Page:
Connect digital ethics to your corporate values
- Posted on January 21, 2020
- Estimated reading time 3 minutes
A brand promise should drive behavior
Think about the organizations you interact with. Do you shop with “the low-price leader” or go out of your way to buy “eco-friendly” products? As consumers, employees, and investors, we are increasingly seeking out companies that align with our values. Now, think about some of the biggest recent corporate scandals where a company violated a value or promise:
- VW said its goals included being “more environmentally friendly and even more customer-centric” in the year before revelations that it was cheating on emissions tests for vehicles sold as eco-friendly.
- Wells Fargo said in its 2015 annual report, “We believe the best way we can earn our customers’ business is to listen and understand their needs,” while at the same time opening fraudulent accounts for customers without their knowledge or approval.
- Boeing’s first three core values are “integrity, quality, safety,” but its safety problems with the 737 Max and the subsequent fall-out are still unfolding, as details emerge that suggest decision makers had other priorities.
This isn’t to shame these companies (there’s plenty to read elsewhere for that) but to point out that these corporate promises are empty if the organization doesn’t have policies, procedures, controls, and culture to follow through with them. And in the cases where corporate behavior directly violates a brand promise, the loss in customer loyalty hurts the company at least as much as any regulatory fines, often more.
So when it comes to your company’s digital business, everyone from your CEO to your front-line staff will likely face ethical questions, such as how to best interface with customers of different backgrounds and cultures, how to collect and process personal data, and what responsibility to accept for customers’ physical and mental health. The question is how to guide your colleagues to make good decisions.
Digital ethics need a reference point
There are already plenty of “code of ethics” resources in the tech community, with common values like “transparency,” “accountability,” and “fairness.” These may provide a good starting point, but you’ll need to shape them to your own business context and corporate values. The goal is to make a set of guiding principles that anyone in the company can use to:
- Identify which ethical issues are most relevant. What does the company care about? Education? The environment? Community support? This should guide digital ethics priorities.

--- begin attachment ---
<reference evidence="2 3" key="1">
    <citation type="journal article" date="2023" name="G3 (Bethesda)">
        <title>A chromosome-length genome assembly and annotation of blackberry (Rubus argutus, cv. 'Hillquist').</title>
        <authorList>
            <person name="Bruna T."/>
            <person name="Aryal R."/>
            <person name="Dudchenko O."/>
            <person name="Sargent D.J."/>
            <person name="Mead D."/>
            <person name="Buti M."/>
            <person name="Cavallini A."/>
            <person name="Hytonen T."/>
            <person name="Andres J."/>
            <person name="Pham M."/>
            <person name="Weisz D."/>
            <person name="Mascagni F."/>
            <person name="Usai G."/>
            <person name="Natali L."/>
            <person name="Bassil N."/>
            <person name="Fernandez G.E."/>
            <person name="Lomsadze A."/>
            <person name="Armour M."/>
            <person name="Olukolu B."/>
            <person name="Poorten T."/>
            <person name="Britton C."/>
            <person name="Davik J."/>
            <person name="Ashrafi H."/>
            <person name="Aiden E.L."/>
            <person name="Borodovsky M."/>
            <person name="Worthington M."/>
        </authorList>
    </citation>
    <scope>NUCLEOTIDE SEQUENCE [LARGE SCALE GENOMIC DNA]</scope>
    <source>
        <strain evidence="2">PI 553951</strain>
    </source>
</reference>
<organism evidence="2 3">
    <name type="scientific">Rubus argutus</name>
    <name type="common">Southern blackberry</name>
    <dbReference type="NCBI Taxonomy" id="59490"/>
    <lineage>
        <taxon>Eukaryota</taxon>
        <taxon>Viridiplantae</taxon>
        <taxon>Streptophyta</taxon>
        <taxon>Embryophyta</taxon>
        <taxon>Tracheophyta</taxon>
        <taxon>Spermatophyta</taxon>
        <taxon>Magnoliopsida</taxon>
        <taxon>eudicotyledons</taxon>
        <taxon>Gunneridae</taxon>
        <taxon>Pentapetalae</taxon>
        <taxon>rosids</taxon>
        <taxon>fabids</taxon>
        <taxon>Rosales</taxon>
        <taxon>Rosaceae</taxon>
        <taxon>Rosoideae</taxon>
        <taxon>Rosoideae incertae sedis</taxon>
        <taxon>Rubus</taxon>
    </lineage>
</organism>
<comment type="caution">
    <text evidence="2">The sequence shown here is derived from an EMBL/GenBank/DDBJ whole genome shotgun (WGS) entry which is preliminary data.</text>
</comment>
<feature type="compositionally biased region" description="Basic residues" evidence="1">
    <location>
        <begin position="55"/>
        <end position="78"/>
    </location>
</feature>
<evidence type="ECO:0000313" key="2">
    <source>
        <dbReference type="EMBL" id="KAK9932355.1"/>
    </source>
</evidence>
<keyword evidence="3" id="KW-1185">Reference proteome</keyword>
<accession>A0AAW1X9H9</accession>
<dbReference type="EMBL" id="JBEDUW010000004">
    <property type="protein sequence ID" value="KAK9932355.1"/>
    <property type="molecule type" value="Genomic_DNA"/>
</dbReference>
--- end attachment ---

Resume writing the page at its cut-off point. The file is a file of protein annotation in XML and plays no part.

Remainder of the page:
- Allocate time to highlight strengths or fix weaknesses. Based on brand promises, are stakeholders expecting the company to focus on certain issues, like being a leader in privacy or correcting accessibility problems? Guiding principles steer efforts to meet these expectations.
- Follow consistent criteria when making tough decisions and trade-offs. Does the company have a stance on whether to prioritize product quality or environmental responsibility? Privacy or support for law enforcement? Captivating UX or time well spent?
Ultimately a digital ethics/governance committee will guide the most difficult of these decisions, but even they will need guiding principles, just as individuals will need them for day-to-day decisions. And as a bonus, if you’re looking for budget and buy-in for your digital ethics efforts, it’s easier to see the benefits of the investment if you show how you’re helping to build and protect brand equity.
Translating corporate values to guiding principles
What does this look like in practice? Let’s take a few common corporate values and define some example guiding principles for digital ethics. Naturally, the more specific they are, the more helpful they will be for guiding decisions (although they will likely also be more difficult to implement):
Of course, these are all just examples, and by no means comprehensive. The idea is to get a sense for how a general corporate value like “customer-first” can lead to a specific digital ethics guiding principle. To build your own, you will have to consider current systems, projects, business objectives, capabilities, and corporate values. The end results should be unique to your organization.
This is difficult, but important work, and I’m looking forward to talking about this more with you all. If you have any questions or comments about this process in the meantime, I am always glad to continue the conversation.